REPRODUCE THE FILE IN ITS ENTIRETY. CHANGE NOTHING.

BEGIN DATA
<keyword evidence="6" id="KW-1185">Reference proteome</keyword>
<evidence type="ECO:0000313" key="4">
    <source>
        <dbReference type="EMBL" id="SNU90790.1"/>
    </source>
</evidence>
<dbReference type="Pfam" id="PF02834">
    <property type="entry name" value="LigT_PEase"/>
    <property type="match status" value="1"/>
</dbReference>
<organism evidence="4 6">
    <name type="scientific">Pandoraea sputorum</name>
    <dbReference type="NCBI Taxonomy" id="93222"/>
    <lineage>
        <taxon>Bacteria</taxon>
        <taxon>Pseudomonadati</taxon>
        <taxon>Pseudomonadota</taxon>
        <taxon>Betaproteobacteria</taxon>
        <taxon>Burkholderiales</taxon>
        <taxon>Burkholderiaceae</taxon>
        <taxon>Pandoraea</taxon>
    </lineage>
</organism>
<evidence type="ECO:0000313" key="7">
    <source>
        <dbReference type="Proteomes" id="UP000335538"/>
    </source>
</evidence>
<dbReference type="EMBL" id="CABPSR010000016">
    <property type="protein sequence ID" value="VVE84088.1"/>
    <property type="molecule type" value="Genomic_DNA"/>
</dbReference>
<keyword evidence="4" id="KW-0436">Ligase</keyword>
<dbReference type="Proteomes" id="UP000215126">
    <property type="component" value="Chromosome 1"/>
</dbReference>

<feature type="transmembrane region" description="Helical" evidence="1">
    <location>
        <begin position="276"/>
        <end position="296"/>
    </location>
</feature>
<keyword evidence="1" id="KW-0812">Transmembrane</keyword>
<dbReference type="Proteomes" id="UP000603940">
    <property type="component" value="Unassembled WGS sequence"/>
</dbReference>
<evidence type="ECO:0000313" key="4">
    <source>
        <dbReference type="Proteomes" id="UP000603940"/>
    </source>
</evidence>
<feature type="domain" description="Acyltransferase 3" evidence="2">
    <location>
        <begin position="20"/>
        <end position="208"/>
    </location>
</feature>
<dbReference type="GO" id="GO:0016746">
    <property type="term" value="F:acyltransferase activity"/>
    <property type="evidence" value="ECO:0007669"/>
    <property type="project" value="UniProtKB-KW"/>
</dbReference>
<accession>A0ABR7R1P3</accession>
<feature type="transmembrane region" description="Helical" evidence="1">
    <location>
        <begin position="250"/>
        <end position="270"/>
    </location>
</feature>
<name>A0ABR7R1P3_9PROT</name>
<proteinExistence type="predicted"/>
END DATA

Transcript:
<keyword evidence="6" id="KW-1185">Reference proteome</keyword>
<evidence type="ECO:0000313" key="4">
    <source>
        <dbReference type="EMBL" id="SNU90790.1"/>
    </source>
</evidence>
<dbReference type="Pfam" id="PF02834">
    <property type="entry name" value="LigT_PEase"/>
    <property type="match status" value="1"/>
</dbReference>
<organism evidence="4 6">
    <name type="scientific">Pandoraea sputorum</name>
    <dbReference type="NCBI Taxonomy" id="93222"/>
    <lineage>
        <taxon>Bacteria</taxon>
        <taxon>Pseudomonadati</taxon>
        <taxon>Pseudomonadota</taxon>
        <taxon>Betaproteobacteria</taxon>
        <taxon>Burkholderiales</taxon>
        <taxon>Burkholderiaceae</taxon>
        <taxon>Pandoraea</taxon>
    </lineage>
</organism>
<evidence type="ECO:0000313" key="7">
    <source>
        <dbReference type="Proteomes" id="UP000335538"/>
    </source>
</evidence>
<dbReference type="EMBL" id="CABPSR010000016">
    <property type="protein sequence ID" value="VVE84088.1"/>
    <property type="molecule type" value="Genomic_DNA"/>
</dbReference>
<keyword evidence="4" id="KW-0436">Ligase</keyword>
<dbReference type="Proteomes" id="UP000215126">
    <property type="component" value="Chromosome 1"/>
</dbReference>

<feature type="transmembrane region" description="Helical" evidence="1">
    <location>
        <begin position="276"/>
        <end position="296"/>
    </location>
</feature>
<keyword evidence="1" id="KW-0812">Transmembrane</keyword>
<dbReference type="Proteomes" id="UP000603940">
    <property type="component" value="Unassembled WGS sequence"/>
</dbReference>
<evidence type="ECO:0000313" key="4">
    <source>
        <dbReference type="Proteomes" id="UP000603940"/>
    </source>
</evidence>
<feature type="domain" description="Acyltransferase 3" evidence="2">
    <location>
        <begin position="20"/>
        <end position="208"/>
    </location>
</feature>
<dbReference type="GO" id="GO:0016746">
    <property type="term" value="F:acyltransferase activity"/>
    <property type="evidence" value="ECO:0007669"/>
    <property type="project" value="UniProtKB-KW"/>
</dbReference>
<accession>A0ABR7R1P3</accession>
<feature type="transmembrane region" description="Helical" evidence="1">
    <location>
        <begin position="250"/>
        <end position="270"/>
    </location>
</feature>
<name>A0ABR7R1P3_9PROT</name>
<proteinExistence type="predicted"/>